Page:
Check SAA and Clear the Way for Quicker Treatment Decisions in Foals

WinStar Farm veterinarian benefits by including this simple handheld test in routine exams

By Amy Poulin Braim, Senior Veterinarian, Equine Technical Services, Zoetis

Diagnose illness earlier, start treatment sooner, which can help a foal recover quicker before an infection’s severe effects take hold. It’s the ideal scenario every equine veterinarian strives to achieve. Using an easy handheld test as part of every foal’s routine examination increases the chance it can happen during an evaluation of young horses.

Measure SAA to gain unique disease insight 
Serum amyloid A (SAA) is a major acute-phase protein produced by a horse’s liver that is a reliable biomarker for inflammation due to infection. SAA levels rapidly and dramatically increase in response to an infection.1 Veterinarians who measure SAA levels as part of a routine examination can use that information to differentiate noninfectious versus infectious causes of disease, and with the rapid rise of SAA, allow abnormalities to be identified quickly.2-4 In foals, SAA levels greater than 50μg/mL are suspect and should be retested in 12 to 24 hours, with levels greater than 100μg/mL being highly suggestive of infection.3 In fact, when SAA is used alone, levels greater than 100μg/mL could be used to differentiate infectious from noninfectious cases.3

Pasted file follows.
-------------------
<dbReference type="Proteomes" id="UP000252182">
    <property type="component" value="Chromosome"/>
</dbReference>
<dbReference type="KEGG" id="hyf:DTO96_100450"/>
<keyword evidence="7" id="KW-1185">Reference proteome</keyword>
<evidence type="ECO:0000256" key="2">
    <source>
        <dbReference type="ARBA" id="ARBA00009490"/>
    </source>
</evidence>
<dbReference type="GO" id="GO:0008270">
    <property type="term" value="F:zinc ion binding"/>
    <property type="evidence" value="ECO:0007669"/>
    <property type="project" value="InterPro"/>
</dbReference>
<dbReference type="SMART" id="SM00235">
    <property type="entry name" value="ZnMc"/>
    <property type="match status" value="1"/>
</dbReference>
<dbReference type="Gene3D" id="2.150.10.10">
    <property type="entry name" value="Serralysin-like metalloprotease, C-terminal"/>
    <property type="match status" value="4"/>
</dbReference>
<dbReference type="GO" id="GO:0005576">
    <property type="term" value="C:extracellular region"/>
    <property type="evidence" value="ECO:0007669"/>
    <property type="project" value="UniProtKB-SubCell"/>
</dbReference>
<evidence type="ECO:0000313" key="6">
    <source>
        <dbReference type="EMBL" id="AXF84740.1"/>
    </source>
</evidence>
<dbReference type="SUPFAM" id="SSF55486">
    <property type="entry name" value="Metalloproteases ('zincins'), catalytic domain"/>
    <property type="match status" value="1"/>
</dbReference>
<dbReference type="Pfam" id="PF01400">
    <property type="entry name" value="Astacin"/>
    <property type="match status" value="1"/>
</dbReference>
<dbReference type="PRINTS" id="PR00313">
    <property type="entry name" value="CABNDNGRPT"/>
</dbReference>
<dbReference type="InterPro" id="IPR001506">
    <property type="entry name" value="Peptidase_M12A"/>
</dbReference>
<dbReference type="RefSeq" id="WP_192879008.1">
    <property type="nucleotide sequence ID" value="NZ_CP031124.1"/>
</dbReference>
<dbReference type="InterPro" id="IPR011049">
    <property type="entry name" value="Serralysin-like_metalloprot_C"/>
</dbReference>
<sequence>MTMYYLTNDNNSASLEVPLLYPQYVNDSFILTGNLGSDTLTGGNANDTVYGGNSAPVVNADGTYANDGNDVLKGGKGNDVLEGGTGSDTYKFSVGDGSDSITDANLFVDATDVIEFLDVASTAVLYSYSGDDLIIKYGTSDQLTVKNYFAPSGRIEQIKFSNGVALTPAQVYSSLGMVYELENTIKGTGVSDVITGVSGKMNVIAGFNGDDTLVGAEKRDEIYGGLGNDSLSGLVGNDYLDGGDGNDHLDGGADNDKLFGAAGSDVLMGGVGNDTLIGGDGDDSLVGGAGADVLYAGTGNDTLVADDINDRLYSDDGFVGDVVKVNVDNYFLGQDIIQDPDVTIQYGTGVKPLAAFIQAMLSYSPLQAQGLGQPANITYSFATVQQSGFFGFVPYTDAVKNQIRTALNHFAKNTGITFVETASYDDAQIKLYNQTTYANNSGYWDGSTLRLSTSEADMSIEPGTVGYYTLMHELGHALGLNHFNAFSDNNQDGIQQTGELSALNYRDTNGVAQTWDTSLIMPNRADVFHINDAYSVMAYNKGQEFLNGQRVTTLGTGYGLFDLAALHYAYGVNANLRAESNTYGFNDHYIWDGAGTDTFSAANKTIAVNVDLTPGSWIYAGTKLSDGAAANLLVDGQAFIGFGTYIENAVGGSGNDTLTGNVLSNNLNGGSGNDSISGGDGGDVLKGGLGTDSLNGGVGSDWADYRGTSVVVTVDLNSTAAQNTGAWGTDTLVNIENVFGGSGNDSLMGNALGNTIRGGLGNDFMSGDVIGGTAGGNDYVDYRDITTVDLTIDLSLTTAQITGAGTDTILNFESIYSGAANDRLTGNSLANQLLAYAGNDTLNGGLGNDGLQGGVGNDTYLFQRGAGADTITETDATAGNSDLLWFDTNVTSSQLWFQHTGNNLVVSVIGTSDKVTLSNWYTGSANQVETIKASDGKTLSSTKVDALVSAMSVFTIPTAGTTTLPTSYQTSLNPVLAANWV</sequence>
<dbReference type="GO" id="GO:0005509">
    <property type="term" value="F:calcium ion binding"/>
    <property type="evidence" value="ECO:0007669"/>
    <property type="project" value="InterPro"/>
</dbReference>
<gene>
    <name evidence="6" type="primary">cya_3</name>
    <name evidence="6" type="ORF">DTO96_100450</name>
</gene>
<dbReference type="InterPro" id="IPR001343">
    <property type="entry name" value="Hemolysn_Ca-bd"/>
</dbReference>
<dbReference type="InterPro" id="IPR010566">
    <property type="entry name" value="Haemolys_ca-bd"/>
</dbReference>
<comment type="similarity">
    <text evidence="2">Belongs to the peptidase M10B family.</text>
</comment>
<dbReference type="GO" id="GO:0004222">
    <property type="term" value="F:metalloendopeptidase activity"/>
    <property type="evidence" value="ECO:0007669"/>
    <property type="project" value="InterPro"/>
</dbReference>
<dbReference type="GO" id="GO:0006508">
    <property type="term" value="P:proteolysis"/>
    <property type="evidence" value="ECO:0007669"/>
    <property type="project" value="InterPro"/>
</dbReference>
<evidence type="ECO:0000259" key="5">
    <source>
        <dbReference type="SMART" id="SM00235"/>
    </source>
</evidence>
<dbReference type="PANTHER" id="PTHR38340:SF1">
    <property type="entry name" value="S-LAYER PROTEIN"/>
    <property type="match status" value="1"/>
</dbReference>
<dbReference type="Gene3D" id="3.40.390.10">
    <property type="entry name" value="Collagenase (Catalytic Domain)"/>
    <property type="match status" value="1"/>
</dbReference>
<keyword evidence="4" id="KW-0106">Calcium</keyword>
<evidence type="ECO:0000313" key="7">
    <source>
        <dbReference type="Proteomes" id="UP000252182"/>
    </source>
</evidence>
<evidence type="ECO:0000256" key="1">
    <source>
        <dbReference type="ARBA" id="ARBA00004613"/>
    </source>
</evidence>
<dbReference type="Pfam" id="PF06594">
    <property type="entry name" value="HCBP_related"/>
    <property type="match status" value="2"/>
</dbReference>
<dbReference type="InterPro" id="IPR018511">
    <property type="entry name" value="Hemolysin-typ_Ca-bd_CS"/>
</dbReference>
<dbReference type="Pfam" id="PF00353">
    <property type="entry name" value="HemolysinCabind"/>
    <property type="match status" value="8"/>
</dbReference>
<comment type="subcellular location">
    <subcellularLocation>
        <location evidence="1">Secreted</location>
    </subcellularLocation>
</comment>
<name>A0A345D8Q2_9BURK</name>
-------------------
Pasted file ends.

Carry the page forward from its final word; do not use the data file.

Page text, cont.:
“Any foal that I’m examining I’ll do an SAA test,” said Natanya Nieman, DVM, Resident Veterinarian at WinStar Farm in Kentucky. “In foals, if the SAA level is abnormal, I suspect health issues like diarrhea, pneumonia, sepsis and possibly neonatal maladjustment syndrome.”

Learn results in 10 minutes